Overachieving Running Backs
There’s no better feeling than winning a championship in your fantasy football league. However, the next best thing is being able to pound your chest about how you hit it big on a guy you drafted late or picked up on the waiver wire. The following is a list of players that might have helped you soften the blow of missing out on a championship, or maybe, just maybe, helped you take home your league trophy.
The following 7 players overachieved based on their ADP in relation to other running backs and where they ranked in fantasy points for an RB at the end of the year.
ADP: 57 | Fantasy Points: RB 7
Fantasy owners expected a couple starts out of James Conner early in the season with Le’Veon Bell’s holdout. But nobody could have guessed Conner would be the must-have fantasy handcuff of 2018, and worth the late insurance pick as he ended the year as RB7 in fantasy leagues.
Conner used the Bell holdout as his opportunity for playing time to prove he is more than just a backup. In the 13 games, he had 215 rushing attempts for 973 yards while adding another 497 yards on 55 receptions for a total of 13 TDs. Conner, more than likely helped owners win a few weeks single-handedly if not lead them to championship weekend. He definitely showed the NFL he needs to be a starter next year.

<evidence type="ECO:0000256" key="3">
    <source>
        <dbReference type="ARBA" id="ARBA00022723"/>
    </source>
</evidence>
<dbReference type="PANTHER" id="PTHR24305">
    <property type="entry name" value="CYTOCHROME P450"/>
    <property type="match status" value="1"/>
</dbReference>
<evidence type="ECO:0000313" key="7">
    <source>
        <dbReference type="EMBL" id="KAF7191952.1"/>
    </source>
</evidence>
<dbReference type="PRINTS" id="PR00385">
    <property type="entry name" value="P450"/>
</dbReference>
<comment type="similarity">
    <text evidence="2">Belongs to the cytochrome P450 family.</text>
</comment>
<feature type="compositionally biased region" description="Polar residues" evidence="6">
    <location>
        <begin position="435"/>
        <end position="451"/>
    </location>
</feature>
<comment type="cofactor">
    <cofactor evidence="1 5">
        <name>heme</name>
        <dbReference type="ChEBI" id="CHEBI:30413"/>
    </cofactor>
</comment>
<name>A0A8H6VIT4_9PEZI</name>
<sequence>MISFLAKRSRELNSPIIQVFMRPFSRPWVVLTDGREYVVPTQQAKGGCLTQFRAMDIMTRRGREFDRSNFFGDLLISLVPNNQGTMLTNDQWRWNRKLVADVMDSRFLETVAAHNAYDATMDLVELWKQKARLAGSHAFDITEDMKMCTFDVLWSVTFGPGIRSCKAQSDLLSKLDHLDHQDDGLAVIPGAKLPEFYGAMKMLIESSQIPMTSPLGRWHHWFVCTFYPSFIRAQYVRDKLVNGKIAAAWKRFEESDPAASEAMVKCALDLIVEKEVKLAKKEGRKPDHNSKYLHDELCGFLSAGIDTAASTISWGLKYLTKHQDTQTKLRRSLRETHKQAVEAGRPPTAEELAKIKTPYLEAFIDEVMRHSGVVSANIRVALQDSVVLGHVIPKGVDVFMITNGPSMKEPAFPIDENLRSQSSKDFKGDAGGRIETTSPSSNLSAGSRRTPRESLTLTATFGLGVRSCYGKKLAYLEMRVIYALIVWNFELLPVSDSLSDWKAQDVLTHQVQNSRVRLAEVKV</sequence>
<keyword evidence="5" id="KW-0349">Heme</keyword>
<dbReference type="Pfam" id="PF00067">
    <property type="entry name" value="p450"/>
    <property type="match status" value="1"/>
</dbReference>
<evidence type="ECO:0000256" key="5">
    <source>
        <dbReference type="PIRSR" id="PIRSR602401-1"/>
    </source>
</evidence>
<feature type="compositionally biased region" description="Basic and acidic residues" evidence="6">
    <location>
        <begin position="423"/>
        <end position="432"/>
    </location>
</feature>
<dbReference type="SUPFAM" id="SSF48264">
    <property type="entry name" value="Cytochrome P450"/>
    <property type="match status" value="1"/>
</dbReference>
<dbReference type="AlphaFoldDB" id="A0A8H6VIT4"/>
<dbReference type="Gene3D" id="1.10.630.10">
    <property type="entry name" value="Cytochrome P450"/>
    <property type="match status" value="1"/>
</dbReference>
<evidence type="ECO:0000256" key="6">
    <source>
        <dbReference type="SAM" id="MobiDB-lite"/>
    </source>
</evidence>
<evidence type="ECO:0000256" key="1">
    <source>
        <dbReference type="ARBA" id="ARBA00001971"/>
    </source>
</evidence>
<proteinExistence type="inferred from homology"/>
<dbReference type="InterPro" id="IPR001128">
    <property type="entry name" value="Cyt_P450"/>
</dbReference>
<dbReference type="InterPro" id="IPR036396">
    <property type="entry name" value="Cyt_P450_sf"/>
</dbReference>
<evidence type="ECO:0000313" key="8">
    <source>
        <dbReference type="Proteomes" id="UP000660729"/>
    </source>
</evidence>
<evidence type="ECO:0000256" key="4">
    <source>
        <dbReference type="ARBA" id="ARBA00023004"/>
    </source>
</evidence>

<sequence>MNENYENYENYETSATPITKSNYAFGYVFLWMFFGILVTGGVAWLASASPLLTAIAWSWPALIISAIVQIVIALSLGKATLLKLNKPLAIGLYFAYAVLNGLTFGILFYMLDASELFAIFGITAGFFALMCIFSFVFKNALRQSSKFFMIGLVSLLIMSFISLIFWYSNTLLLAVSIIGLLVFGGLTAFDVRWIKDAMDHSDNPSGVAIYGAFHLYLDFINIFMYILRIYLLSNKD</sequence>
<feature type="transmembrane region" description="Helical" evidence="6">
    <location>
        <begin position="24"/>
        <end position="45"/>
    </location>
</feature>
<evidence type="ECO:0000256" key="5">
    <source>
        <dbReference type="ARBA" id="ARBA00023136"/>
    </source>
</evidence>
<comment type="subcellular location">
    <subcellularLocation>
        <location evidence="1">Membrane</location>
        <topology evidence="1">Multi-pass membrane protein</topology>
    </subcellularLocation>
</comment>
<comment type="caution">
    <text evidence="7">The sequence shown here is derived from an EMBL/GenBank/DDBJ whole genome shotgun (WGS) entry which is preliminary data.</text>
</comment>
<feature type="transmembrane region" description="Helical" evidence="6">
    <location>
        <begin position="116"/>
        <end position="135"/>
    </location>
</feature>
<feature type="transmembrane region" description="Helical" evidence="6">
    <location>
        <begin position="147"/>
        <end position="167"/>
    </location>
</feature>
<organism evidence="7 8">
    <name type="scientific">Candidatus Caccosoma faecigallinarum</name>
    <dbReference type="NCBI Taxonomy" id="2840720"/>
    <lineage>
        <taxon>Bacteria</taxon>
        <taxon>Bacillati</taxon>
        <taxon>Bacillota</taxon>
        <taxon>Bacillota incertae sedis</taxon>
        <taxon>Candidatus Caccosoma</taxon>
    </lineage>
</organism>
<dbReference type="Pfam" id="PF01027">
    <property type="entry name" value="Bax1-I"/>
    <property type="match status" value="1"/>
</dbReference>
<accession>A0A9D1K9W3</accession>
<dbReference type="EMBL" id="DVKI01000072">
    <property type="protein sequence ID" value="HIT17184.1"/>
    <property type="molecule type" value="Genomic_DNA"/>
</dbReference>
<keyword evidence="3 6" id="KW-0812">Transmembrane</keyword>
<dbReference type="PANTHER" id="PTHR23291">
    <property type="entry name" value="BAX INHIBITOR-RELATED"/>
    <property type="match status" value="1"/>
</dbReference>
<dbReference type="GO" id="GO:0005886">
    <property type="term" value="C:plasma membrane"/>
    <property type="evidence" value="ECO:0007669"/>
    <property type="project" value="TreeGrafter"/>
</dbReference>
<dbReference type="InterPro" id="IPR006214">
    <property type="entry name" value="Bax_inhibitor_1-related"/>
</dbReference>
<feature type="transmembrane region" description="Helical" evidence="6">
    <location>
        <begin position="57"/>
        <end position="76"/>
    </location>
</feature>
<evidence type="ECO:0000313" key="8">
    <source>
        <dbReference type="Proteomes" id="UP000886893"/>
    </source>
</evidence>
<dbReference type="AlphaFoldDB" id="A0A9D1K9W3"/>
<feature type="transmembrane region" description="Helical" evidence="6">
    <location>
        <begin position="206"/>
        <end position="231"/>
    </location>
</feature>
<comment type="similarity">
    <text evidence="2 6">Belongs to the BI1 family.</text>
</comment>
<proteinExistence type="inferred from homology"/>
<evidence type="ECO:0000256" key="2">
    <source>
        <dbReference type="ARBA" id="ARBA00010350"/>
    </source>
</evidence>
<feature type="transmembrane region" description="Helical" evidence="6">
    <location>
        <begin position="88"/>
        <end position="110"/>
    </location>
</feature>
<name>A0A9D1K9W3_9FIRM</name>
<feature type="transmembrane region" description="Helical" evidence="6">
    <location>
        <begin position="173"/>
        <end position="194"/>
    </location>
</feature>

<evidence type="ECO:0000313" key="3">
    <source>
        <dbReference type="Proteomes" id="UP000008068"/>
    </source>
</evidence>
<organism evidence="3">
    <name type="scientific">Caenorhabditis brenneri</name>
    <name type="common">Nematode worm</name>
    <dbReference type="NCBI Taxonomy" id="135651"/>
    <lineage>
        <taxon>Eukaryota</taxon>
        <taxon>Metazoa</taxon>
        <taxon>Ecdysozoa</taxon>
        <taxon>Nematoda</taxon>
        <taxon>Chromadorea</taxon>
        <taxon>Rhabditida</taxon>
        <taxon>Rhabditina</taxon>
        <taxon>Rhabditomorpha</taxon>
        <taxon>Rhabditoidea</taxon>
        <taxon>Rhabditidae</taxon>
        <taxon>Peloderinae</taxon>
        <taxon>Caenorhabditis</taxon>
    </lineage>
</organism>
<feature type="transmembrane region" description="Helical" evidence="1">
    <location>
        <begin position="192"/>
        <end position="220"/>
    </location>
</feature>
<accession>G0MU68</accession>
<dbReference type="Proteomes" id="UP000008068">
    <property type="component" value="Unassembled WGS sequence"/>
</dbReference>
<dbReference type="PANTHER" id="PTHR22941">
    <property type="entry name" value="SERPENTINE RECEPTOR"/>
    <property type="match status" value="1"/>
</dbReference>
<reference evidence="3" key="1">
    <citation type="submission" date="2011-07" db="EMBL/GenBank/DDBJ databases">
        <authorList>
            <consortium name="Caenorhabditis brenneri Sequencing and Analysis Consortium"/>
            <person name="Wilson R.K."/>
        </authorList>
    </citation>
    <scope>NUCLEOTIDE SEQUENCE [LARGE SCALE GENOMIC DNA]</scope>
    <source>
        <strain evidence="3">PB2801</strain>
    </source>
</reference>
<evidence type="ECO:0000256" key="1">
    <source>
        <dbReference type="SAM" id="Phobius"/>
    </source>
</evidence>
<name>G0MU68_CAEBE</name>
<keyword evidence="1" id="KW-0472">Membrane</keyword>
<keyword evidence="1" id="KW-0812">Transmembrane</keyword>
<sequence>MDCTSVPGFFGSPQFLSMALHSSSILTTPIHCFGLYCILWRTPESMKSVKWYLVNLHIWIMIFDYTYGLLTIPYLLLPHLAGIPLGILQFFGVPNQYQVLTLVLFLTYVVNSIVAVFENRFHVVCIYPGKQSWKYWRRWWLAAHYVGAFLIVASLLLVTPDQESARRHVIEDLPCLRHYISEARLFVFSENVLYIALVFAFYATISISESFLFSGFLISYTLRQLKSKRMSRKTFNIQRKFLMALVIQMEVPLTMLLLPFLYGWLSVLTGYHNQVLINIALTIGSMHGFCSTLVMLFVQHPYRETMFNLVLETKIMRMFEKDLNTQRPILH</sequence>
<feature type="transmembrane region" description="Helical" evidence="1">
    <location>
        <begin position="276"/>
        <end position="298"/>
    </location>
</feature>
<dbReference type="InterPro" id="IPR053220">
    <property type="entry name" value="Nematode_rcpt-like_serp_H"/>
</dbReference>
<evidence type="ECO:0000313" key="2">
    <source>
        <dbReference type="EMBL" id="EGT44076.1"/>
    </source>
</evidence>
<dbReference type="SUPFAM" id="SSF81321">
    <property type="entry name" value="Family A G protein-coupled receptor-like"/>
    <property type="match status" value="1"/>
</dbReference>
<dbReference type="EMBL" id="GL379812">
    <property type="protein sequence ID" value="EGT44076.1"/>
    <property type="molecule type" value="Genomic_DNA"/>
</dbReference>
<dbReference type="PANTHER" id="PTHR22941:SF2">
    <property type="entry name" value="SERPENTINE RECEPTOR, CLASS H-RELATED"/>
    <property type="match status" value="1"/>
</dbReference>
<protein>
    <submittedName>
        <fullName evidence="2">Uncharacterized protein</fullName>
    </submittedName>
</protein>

The question now becomes, can James Conner live up to his breakout season? With all the offseason drama for the Steelers, including Antonio Brown’s trade request, fantasy owners will have to pay close attention to the players coming and going this offseason. Conner is currently (likely to move) our RB11 for 2019 in our RB Dynasty Rankings.
ADP: 93 | Fantasy Points: RB 11
Another running back whose return on investment was well worthy of starting RB value was Phillip Lindsay of the Denver Broncos. A local prospect out of Colorado, Lindsay was drafted after highly touted Royce Freeman, and even though Lindsay split the workload with Freeman, he gave owners a reason to keep him in their lineups week after week.
Lindsay touched the ball over 200 times and racked up 1,278 total yards and 10 TDs. A big reason why owners could set it and forget it when it came to the undrafted RB was the Denver scheme. They were a team built around a solid defense. The Broncos wanted to grind it out on offense chewing up the clock with the running game, keeping the ball away from the other team’s offense. With a solid defense limiting the opposing team, the Broncos wouldn’t be called on to score more than 20 points most weeks for a win. That meant leaning on the RB position for more carries, which benefited Lindsay even more.